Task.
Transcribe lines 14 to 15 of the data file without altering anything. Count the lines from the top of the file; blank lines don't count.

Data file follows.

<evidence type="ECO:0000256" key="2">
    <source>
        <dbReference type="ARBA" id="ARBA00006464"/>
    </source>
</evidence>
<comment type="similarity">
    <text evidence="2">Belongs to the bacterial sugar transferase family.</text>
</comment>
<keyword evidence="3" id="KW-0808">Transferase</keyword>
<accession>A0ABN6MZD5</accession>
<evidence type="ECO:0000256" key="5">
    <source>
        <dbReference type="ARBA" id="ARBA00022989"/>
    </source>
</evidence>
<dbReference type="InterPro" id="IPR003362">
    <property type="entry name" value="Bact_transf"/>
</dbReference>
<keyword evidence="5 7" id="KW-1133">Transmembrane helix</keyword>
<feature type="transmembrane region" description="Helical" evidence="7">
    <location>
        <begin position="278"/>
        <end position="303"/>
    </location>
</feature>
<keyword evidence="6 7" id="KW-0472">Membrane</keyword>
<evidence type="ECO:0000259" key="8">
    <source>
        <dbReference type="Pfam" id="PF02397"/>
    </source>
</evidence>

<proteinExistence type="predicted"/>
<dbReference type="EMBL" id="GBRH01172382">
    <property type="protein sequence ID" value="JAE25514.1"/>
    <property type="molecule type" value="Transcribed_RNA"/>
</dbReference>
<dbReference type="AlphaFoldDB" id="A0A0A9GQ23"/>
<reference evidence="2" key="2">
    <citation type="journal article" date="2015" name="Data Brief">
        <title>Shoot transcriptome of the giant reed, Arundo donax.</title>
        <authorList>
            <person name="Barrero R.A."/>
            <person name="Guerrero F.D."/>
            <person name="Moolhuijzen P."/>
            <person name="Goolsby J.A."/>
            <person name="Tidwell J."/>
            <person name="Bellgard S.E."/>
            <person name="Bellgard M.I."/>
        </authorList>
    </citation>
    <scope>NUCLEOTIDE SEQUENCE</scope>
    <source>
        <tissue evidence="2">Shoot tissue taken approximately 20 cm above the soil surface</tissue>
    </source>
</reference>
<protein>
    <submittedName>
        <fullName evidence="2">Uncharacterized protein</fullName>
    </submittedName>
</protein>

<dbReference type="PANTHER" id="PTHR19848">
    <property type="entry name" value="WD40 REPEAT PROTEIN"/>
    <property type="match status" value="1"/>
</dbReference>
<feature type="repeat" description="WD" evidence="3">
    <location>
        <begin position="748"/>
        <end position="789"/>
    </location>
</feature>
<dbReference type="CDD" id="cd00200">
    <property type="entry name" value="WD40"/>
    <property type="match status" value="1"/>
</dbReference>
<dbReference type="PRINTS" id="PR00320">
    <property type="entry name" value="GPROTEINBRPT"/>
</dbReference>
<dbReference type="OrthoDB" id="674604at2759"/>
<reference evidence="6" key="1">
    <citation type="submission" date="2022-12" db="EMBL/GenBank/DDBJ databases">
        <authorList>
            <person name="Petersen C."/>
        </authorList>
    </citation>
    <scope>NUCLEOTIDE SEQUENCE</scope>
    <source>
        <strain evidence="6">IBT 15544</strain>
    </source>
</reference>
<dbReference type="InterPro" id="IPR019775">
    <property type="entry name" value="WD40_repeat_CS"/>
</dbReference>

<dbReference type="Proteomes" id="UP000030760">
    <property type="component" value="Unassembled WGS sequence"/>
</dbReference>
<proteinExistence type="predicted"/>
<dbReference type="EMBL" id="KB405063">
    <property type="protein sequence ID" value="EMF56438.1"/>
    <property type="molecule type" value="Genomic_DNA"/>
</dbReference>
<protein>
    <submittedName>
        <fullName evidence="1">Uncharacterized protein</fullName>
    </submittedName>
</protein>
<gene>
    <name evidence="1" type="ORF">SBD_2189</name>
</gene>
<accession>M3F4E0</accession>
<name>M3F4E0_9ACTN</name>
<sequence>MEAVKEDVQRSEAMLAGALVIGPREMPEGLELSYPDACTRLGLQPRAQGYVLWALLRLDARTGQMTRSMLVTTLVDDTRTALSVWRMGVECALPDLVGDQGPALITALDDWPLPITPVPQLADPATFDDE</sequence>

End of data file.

    </source>
</evidence>